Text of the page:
Phoenix Linux User Group HackFest Open Lab Follow Up from October 2, 2010 – Is Windows 7 easily hackable?

This post is a bit late and should have been posted a month ago, but I got behind and then other things got in the way.  Sorry.

During the September PLUG Hackfest Presentation meeting, I volunteered to bring in a Windows 7 laptop to be the Flag during the October 2nd open lab hacking session (Capture the Flag).

I took one of my spare laptops and configured Windows 7 Ultimate 64-bit Edition with the following configuration:

  1. Default Installation
  2. Left all default accounts and settings including initial user created was local admin (used a 20 character passphrase for my password)
  3. Installed all the latest patches and updates from Windows Updates
  4. Installed Security Essentials (and all updates)
  5. Installed local HP printer driver
  6. Joined computer to Home Group and enabled sharing of Picture, Documents, Printers, Music and Videos.  I verified that all of the afore mentioned were accessible from other computers in the Home Group.
  7. Installed Foxit PDF Reader 4.2
  8. I enabled Remote Desktop (secure connections only)
  9. Configured Media Center for local playback and remote playback

When I connected to the Wireless network at Gangplank on Saturday, I configured the network as a Public network and proceeded to surf the Internet (actually, my son did this part of the “work” for me).  The folks in attendance used their Linux based hacking tools to attempt to hack into my Windows 7 machine.  After about an hour, I changed the settings for Remote Desktop to allow any connections.  After 3 1/2 hours, no one was able to successfully hack into my Windows 7 machine.  At the very end, we explored the “social engineering” aspect of hacking and Lisa (group leader) created a PDF document that had hidden code embedded into the document and saved it to a thumb drive.  I attempted to open the PDF using Foxit Reader and was notified by Foxit Reader that the document was attempting to execute code and was blocked.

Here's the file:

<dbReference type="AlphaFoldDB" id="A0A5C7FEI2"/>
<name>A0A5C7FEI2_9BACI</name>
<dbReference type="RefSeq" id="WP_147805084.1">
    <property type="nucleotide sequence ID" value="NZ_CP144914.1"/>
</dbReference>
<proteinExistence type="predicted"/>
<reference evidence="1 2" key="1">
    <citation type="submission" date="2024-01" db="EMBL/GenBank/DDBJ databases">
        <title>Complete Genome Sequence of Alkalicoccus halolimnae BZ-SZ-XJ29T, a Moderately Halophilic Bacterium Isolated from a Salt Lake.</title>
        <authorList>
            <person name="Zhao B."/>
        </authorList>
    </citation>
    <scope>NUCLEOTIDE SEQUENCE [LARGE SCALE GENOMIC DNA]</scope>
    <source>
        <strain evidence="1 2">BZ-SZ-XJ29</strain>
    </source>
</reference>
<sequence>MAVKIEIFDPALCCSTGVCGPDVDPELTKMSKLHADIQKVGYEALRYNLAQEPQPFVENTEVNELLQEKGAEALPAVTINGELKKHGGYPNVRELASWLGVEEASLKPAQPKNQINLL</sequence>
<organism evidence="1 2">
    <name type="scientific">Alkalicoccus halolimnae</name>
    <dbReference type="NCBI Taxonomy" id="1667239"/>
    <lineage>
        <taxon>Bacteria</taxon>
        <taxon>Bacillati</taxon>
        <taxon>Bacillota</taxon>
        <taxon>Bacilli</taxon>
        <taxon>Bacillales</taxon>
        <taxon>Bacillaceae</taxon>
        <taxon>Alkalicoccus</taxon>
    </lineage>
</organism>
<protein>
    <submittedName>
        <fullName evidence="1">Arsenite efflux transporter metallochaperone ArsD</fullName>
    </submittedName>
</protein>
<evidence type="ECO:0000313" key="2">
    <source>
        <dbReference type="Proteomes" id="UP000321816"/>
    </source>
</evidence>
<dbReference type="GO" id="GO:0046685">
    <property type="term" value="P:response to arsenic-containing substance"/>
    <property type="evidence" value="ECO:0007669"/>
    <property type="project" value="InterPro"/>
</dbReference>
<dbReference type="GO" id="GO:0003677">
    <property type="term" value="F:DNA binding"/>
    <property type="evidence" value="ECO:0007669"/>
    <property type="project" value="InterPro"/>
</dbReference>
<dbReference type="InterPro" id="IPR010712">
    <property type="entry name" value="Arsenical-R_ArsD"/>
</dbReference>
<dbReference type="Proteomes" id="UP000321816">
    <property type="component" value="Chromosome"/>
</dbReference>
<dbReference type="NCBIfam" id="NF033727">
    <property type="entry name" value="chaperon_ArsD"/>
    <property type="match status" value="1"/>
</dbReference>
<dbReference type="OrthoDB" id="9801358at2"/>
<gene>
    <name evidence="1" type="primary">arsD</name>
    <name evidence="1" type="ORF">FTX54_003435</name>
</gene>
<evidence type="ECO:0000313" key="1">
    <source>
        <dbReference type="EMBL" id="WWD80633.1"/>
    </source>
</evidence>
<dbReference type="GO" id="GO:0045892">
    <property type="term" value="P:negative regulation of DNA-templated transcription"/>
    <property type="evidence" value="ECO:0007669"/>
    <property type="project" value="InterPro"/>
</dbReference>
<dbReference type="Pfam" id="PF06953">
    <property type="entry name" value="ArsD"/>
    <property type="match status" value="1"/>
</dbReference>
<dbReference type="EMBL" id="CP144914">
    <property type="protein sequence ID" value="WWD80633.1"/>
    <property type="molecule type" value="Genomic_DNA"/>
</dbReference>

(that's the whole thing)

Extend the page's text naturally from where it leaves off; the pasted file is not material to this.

Key Learnings

  1. Using a secure password is very important
  2. When connecting to public networks (WiFi or Wired), the connection should be configured as Public
  3. Make sure to use secure settings for PDF readers
  4. Don’t enable the Guest account
  5. Don’t install a bunch of services that exposes the computer to remote access
  6. Leave User Account Control enabled


Windows 7, by default is locked down and secure.  If we follow common sense and leave the security settings in place, we should be secure.

Harold Wong

Comments (0)

Skip to main content